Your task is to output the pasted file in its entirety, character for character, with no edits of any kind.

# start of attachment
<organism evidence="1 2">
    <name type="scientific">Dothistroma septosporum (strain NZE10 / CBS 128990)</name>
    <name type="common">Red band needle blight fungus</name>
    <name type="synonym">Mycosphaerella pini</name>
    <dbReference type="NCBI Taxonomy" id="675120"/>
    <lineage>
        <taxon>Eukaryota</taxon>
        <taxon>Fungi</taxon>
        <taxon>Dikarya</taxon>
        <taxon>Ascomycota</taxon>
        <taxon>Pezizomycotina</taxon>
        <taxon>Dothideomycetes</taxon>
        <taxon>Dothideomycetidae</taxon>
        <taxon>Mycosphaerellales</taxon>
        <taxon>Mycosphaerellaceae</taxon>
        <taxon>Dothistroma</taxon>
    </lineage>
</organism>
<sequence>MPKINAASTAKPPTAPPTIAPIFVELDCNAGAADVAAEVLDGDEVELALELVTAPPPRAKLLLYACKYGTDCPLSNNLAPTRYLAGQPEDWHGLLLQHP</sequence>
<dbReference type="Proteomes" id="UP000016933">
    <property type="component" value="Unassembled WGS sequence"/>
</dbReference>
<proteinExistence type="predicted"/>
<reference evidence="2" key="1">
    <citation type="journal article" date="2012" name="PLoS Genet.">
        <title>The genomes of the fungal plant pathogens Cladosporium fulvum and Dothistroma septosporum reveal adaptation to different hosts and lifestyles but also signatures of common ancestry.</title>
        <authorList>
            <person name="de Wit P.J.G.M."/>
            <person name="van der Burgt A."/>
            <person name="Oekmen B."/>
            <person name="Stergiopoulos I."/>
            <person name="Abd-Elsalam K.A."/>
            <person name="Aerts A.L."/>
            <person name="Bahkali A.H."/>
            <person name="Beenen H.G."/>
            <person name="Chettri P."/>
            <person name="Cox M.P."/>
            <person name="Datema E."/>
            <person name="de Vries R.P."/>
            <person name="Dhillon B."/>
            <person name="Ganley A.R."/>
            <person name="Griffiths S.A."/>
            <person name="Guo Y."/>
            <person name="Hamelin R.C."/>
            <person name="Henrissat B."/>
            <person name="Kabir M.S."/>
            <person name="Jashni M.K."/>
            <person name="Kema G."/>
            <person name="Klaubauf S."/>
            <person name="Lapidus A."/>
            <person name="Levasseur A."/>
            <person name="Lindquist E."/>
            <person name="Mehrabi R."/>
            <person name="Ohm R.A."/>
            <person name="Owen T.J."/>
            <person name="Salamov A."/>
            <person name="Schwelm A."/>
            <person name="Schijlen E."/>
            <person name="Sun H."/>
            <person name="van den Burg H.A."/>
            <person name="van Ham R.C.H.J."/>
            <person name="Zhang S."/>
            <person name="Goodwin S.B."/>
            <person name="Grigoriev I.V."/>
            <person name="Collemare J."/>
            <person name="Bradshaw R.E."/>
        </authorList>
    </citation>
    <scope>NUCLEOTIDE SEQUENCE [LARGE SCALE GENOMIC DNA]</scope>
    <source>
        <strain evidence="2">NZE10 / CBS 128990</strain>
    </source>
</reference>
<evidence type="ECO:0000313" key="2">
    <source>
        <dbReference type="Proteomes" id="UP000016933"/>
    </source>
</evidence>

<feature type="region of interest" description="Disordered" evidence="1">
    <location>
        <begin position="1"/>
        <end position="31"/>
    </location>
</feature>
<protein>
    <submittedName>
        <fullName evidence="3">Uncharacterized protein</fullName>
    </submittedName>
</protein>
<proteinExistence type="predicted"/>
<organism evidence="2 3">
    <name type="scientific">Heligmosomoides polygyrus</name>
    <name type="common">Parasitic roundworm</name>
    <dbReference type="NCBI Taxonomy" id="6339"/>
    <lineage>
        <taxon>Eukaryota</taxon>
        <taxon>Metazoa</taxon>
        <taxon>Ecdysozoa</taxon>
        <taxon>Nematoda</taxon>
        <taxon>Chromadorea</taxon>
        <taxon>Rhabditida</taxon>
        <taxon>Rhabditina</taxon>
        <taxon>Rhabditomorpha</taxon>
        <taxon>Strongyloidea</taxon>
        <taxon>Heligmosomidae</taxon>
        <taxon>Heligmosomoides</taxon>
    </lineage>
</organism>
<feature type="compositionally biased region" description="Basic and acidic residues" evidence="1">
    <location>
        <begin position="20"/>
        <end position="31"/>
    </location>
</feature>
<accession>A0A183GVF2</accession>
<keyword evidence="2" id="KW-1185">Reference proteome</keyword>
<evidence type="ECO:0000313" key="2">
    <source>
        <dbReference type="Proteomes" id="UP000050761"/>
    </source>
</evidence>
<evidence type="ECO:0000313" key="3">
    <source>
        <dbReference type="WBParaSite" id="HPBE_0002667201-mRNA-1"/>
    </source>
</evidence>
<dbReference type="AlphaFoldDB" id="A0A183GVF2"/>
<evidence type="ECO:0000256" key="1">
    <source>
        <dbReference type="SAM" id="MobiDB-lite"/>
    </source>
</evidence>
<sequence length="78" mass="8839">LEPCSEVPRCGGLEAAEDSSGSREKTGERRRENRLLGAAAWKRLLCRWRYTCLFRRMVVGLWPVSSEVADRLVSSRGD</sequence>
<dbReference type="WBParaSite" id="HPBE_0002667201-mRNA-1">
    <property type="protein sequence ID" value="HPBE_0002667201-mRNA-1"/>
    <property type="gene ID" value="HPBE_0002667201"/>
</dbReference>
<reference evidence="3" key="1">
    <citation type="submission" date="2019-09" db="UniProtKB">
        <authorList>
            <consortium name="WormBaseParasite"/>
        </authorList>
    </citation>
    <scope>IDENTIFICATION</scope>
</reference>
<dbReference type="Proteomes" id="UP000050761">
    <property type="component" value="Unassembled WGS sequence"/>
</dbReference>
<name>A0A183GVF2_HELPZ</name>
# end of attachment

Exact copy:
<organism evidence="1 2">
    <name type="scientific">Dothistroma septosporum (strain NZE10 / CBS 128990)</name>
    <name type="common">Red band needle blight fungus</name>
    <name type="synonym">Mycosphaerella pini</name>
    <dbReference type="NCBI Taxonomy" id="675120"/>
    <lineage>
        <taxon>Eukaryota</taxon>
        <taxon>Fungi</taxon>
        <taxon>Dikarya</taxon>
        <taxon>Ascomycota</taxon>
        <taxon>Pezizomycotina</taxon>
        <taxon>Dothideomycetes</taxon>
        <taxon>Dothideomycetidae</taxon>
        <taxon>Mycosphaerellales</taxon>
        <taxon>Mycosphaerellaceae</taxon>
        <taxon>Dothistroma</taxon>
    </lineage>
</organism>
<sequence>MPKINAASTAKPPTAPPTIAPIFVELDCNAGAADVAAEVLDGDEVELALELVTAPPPRAKLLLYACKYGTDCPLSNNLAPTRYLAGQPEDWHGLLLQHP</sequence>
<dbReference type="Proteomes" id="UP000016933">
    <property type="component" value="Unassembled WGS sequence"/>
</dbReference>
<proteinExistence type="predicted"/>
<reference evidence="2" key="1">
    <citation type="journal article" date="2012" name="PLoS Genet.">
        <title>The genomes of the fungal plant pathogens Cladosporium fulvum and Dothistroma septosporum reveal adaptation to different hosts and lifestyles but also signatures of common ancestry.</title>
        <authorList>
            <person name="de Wit P.J.G.M."/>
            <person name="van der Burgt A."/>
            <person name="Oekmen B."/>
            <person name="Stergiopoulos I."/>
            <person name="Abd-Elsalam K.A."/>
            <person name="Aerts A.L."/>
            <person name="Bahkali A.H."/>
            <person name="Beenen H.G."/>
            <person name="Chettri P."/>
            <person name="Cox M.P."/>
            <person name="Datema E."/>
            <person name="de Vries R.P."/>
            <person name="Dhillon B."/>
            <person name="Ganley A.R."/>
            <person name="Griffiths S.A."/>
            <person name="Guo Y."/>
            <person name="Hamelin R.C."/>
            <person name="Henrissat B."/>
            <person name="Kabir M.S."/>
            <person name="Jashni M.K."/>
            <person name="Kema G."/>
            <person name="Klaubauf S."/>
            <person name="Lapidus A."/>
            <person name="Levasseur A."/>
            <person name="Lindquist E."/>
            <person name="Mehrabi R."/>
            <person name="Ohm R.A."/>
            <person name="Owen T.J."/>
            <person name="Salamov A."/>
            <person name="Schwelm A."/>
            <person name="Schijlen E."/>
            <person name="Sun H."/>
            <person name="van den Burg H.A."/>
            <person name="van Ham R.C.H.J."/>
            <person name="Zhang S."/>
            <person name="Goodwin S.B."/>
            <person name="Grigoriev I.V."/>
            <person name="Collemare J."/>
            <person name="Bradshaw R.E."/>
        </authorList>
    </citation>
    <scope>NUCLEOTIDE SEQUENCE [LARGE SCALE GENOMIC DNA]</scope>
    <source>
        <strain evidence="2">NZE10 / CBS 128990</strain>
    </source>
</reference>
<evidence type="ECO:0000313" key="2">
    <source>
        <dbReference type="Proteomes" id="UP000016933"/>
    </source>
</evidence>

<feature type="region of interest" description="Disordered" evidence="1">
    <location>
        <begin position="1"/>
        <end position="31"/>
    </location>
</feature>
<protein>
    <submittedName>
        <fullName evidence="3">Uncharacterized protein</fullName>
    </submittedName>
</protein>
<proteinExistence type="predicted"/>
<organism evidence="2 3">
    <name type="scientific">Heligmosomoides polygyrus</name>
    <name type="common">Parasitic roundworm</name>
    <dbReference type="NCBI Taxonomy" id="6339"/>
    <lineage>
        <taxon>Eukaryota</taxon>
        <taxon>Metazoa</taxon>
        <taxon>Ecdysozoa</taxon>
        <taxon>Nematoda</taxon>
        <taxon>Chromadorea</taxon>
        <taxon>Rhabditida</taxon>
        <taxon>Rhabditina</taxon>
        <taxon>Rhabditomorpha</taxon>
        <taxon>Strongyloidea</taxon>
        <taxon>Heligmosomidae</taxon>
        <taxon>Heligmosomoides</taxon>
    </lineage>
</organism>
<feature type="compositionally biased region" description="Basic and acidic residues" evidence="1">
    <location>
        <begin position="20"/>
        <end position="31"/>
    </location>
</feature>
<accession>A0A183GVF2</accession>
<keyword evidence="2" id="KW-1185">Reference proteome</keyword>
<evidence type="ECO:0000313" key="2">
    <source>
        <dbReference type="Proteomes" id="UP000050761"/>
    </source>
</evidence>
<evidence type="ECO:0000313" key="3">
    <source>
        <dbReference type="WBParaSite" id="HPBE_0002667201-mRNA-1"/>
    </source>
</evidence>
<dbReference type="AlphaFoldDB" id="A0A183GVF2"/>
<evidence type="ECO:0000256" key="1">
    <source>
        <dbReference type="SAM" id="MobiDB-lite"/>
    </source>
</evidence>
<sequence length="78" mass="8839">LEPCSEVPRCGGLEAAEDSSGSREKTGERRRENRLLGAAAWKRLLCRWRYTCLFRRMVVGLWPVSSEVADRLVSSRGD</sequence>
<dbReference type="WBParaSite" id="HPBE_0002667201-mRNA-1">
    <property type="protein sequence ID" value="HPBE_0002667201-mRNA-1"/>
    <property type="gene ID" value="HPBE_0002667201"/>
</dbReference>
<reference evidence="3" key="1">
    <citation type="submission" date="2019-09" db="UniProtKB">
        <authorList>
            <consortium name="WormBaseParasite"/>
        </authorList>
    </citation>
    <scope>IDENTIFICATION</scope>
</reference>
<dbReference type="Proteomes" id="UP000050761">
    <property type="component" value="Unassembled WGS sequence"/>
</dbReference>
<name>A0A183GVF2_HELPZ</name>